End Game

It'll be the end to a disappointing season for Iowa State and West Virginia. The lone question is which team manages even the slightest of positives heading into the offseason.

Iowa State, 2-9 overall, 1-7 in the Big 12, comes off a 34-0 pasting of Kansas, which, one week prior, beat West Virginia 31-19 in a game that wasn't that close. The Cyclones' win snapped a seven-game losing streak this season and an eight-game conference slide dating to a win at KU last season. It was the first shutout win by Iowa State over a Big 12 opponent since it defeated Baylor 41-0 in 2001. WVU, meanwhile, had an open week after being shocked by KU on Nov. 16 to effectively end any chance of respectability.

"It meant a lot. It was a huge victory," head coach Paul Rhoades said of ISU's shutout. "Anytime that you are sitting there with zero conference wins, anytime that you're in the middle of the losing streak that we were, anytime that you have a chance to get a victory for your seniors in their last home game, and you do get it done, it means a great deal to everybody involved internally and externally."

It was officially the coldest game in Iowa State history – eight degrees at kickoff and three by the start of the second half – but ISU still racked up a season-best 502 yards thanks primarily to quarterback Grant Rohach. The freshman completed 15 of 20 passes for a season-high 300 yards, an average of 20 yards per completion and 15 per attempt. He had two touchdown passes against one interception after failing to throw for a score in the previous five games.

"It was nothing short of magnificent," Rhoades said. "My appreciation was really set after watching the film Sunday. He really threw the football excellently. He threw strikes on a night when you didn't think it would be able to happen; 300 yards passing, 75 percent completions. It didn't matter if it was a swing, bubble pass or a pass down the field, he was throwing them right on the money. When hands were like cardboard and balls were like bricks, magnificent performance.

"I don't think in (Rohach's native) southern California he ever played in a game like that. Practice-wise, we went out Tuesday and Wednesday in personal drills. I told them, the good news was the temperature at game time would probably be 25 degrees colder than it was then. He hadn't had the exposure to those elements and that exposure, but he delivered in a big way."

Rohach had completions of 39, 42 and 58 yards, but converted only three of 11 third downs. Kansas was even worse, failing on 13 of 16 third down tries, and five of seven fourth down attempts. ISU's defense held the Jayhawks to 279 yards and managed to at least limit running back James Sims (21 carries for 114 yards), who ripped West Virginia for a season-high 211 yards – 82 more than he had rushed for in any other game. Overall, Iowa State ranks 84th in the NCAA in passing yards (209 apg), 96th in rush yards (134.7 apg) and 99th in points per contest at 22.4.

The Cyclones have been lit up at times defensively, giving up an average of 35.3 yards per game to rank 107th. ISU has allowed 71, 58, 48, 42 and 41 points to Baylor, Oklahoma State, Oklahoma, Texas Tech and Kansas State, which, overall, is significantly worse than WVU. The Mountaineers, who should manage to limit the Cyclones offense, might not be able to do much on the other side of the ball. West Virginia ranks 90th in points for at 24.7 per game, and has been hurt by a glaring lack of ability and consistency at quarterback and untimely turnovers.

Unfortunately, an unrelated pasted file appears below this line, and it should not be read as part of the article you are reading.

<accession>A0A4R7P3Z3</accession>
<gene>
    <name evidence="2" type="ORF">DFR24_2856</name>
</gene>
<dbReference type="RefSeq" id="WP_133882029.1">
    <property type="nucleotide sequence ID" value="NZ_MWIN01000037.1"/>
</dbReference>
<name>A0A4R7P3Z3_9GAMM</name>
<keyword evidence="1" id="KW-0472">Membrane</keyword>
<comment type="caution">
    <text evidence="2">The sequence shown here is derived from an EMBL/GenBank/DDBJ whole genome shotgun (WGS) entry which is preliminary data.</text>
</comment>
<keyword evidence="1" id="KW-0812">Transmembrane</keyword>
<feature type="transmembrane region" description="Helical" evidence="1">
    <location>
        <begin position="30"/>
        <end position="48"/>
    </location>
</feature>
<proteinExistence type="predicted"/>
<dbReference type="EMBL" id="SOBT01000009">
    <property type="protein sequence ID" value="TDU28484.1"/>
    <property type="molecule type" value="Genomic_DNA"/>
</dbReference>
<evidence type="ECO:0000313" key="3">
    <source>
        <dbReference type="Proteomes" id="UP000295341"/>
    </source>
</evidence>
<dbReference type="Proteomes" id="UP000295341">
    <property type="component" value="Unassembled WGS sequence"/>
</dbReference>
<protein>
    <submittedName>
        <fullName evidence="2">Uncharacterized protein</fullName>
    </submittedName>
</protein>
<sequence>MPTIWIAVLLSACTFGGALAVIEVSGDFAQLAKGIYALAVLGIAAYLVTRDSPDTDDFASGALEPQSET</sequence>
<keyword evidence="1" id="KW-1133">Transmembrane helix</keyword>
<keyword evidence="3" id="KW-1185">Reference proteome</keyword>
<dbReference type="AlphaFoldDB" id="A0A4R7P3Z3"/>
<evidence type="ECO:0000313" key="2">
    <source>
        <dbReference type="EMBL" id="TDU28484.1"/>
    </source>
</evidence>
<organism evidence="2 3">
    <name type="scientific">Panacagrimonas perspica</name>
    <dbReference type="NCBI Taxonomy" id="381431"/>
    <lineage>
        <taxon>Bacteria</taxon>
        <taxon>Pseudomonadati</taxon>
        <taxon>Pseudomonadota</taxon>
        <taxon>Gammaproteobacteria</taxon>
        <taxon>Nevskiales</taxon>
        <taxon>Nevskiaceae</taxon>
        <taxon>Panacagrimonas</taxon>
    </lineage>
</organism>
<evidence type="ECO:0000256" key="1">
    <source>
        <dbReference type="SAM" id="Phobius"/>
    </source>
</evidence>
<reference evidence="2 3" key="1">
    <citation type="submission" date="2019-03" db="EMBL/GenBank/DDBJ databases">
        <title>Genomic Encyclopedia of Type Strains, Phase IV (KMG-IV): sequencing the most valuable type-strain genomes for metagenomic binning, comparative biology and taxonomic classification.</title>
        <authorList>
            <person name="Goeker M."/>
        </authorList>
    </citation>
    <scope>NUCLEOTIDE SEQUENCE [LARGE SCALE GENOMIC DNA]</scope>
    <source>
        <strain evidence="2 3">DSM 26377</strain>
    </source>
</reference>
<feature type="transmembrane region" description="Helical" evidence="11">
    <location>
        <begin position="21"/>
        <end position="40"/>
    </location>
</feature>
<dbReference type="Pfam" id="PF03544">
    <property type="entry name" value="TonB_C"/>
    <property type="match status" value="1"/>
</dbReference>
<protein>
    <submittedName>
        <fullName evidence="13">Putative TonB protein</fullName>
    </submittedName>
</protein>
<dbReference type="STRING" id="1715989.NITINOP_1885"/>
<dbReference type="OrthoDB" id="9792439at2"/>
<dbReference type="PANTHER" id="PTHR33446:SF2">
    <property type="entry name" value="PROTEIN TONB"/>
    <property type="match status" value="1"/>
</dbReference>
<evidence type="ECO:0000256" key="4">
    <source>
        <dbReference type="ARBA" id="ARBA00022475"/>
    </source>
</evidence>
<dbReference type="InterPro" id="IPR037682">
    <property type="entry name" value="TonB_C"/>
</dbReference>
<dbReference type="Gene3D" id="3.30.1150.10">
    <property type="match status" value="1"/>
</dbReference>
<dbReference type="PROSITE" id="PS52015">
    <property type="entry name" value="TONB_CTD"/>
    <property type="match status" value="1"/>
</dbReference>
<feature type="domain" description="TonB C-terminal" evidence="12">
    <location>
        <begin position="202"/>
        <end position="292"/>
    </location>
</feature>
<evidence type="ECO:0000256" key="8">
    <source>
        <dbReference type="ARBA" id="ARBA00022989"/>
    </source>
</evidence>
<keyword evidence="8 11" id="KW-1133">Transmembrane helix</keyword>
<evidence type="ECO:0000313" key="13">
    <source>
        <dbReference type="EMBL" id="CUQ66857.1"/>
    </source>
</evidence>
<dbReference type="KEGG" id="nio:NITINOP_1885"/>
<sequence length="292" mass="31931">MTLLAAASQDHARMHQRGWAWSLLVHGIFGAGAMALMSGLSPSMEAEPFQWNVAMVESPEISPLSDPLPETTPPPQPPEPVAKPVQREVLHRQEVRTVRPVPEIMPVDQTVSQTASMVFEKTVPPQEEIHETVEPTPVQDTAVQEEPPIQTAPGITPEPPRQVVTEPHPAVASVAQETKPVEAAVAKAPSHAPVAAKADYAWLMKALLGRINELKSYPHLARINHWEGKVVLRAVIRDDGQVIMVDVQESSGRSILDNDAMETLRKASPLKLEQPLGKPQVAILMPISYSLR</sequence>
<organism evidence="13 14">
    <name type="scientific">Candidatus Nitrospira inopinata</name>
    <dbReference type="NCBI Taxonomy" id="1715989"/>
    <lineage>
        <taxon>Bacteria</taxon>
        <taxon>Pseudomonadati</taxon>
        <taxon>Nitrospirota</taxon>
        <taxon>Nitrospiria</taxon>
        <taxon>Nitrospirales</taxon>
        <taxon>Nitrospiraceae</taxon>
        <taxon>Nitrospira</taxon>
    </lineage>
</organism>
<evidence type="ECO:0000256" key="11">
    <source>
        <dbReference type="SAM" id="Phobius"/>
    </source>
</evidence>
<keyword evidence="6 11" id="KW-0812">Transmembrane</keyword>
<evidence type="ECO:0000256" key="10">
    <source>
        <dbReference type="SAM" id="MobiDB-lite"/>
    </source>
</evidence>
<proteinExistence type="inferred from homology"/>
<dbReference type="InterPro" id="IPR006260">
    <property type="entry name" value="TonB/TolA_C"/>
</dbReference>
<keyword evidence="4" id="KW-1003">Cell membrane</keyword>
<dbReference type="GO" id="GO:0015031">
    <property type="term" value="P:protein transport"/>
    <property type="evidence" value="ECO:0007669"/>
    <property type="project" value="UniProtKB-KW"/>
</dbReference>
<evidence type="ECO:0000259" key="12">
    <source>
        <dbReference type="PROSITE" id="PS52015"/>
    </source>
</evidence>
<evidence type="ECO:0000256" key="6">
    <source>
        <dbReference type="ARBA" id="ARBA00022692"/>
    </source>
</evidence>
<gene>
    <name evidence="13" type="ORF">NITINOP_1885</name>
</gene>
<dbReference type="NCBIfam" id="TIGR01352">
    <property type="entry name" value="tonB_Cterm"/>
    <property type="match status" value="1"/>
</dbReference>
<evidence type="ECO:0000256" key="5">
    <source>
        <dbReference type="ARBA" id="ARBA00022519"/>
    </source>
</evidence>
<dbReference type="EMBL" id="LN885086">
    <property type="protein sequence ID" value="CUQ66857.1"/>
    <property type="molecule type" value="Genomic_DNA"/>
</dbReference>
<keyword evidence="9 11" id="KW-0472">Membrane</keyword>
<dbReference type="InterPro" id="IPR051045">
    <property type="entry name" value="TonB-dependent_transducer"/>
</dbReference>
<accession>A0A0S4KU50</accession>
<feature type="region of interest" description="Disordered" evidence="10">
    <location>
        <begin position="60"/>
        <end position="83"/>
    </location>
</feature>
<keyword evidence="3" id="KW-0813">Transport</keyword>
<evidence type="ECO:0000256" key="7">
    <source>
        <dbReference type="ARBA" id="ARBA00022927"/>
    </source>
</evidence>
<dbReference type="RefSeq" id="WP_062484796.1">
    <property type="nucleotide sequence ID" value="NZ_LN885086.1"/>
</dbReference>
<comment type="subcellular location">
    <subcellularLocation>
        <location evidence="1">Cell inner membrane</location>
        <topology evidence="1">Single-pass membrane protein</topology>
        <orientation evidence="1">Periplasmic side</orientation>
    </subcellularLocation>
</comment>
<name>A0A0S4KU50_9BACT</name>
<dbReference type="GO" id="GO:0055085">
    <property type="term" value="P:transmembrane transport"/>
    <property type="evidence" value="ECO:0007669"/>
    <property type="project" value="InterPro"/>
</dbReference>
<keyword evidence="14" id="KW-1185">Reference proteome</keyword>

"Speed and athleticism," said Rhodes when asked about the WVU offense. "They aren't short on that, and with their high-powered offense and the way they take advantage of space with that speed, it's great. You want to try to minimize it, so you have to great the greatest number of players in the vicinity of the play formation tendencies and so forth. They don't let you get a very good bead on that, so we will be challenged with the speed and athleticism and a field to defend."

It has yet to be announced whether head coach Dana Holgorsen will start Paul Millard or Clint Trickett, who was recovering from a concussion during the Kansas game, at quarterback. Neither have been particularly impressive this season, and both are underclassmen, so there isn't the pressure to attempt to play a senior. With WVU out of bowl contention and locked into a losing season for the first time in 12 years, it would seem to make little sense to force Trickett back early for a meaningless game.

"I imagine we will be in the dark," Rhodes said of WVU's quarterback situation. "You look at differences with what plays have been run with different players. But the overall offense remains the same and you got to prepare for that with the other being unknown."

Rhoades said the Cyclones, who will miss a bowl for the first time in three seasons, wouldn't try to turn the regular season finale into a bowl-like experience for motivation.

"I don't think you have to do that," he said. "Our football team is excited about playing. We are coming off a nice win and have a chance to finish the season on a really positive note that's good for our seniors and good for our offseason. I think that alone gives us focus enough and excitement enough to prepare and play this next game."

Note: Rhodes compared ISU's eight-degree game against Kansas with that of Pitt-West Virginia in 2005. Rhodes was the defensive coordinator for the Panthers in that game, a 45-13 WVU win on Senior day. "The coldest game I have ever coached was in Morgantown, 2005 Pitt-West Virginia," Rhodes said. "I tried to make a comparison after this one, but I still think (Pitt-WVU) was colder because of the wind that was blowing. These guys, one week removed from the coldest game at kickoff in Iowa State history, we should be at least prepared mentally."


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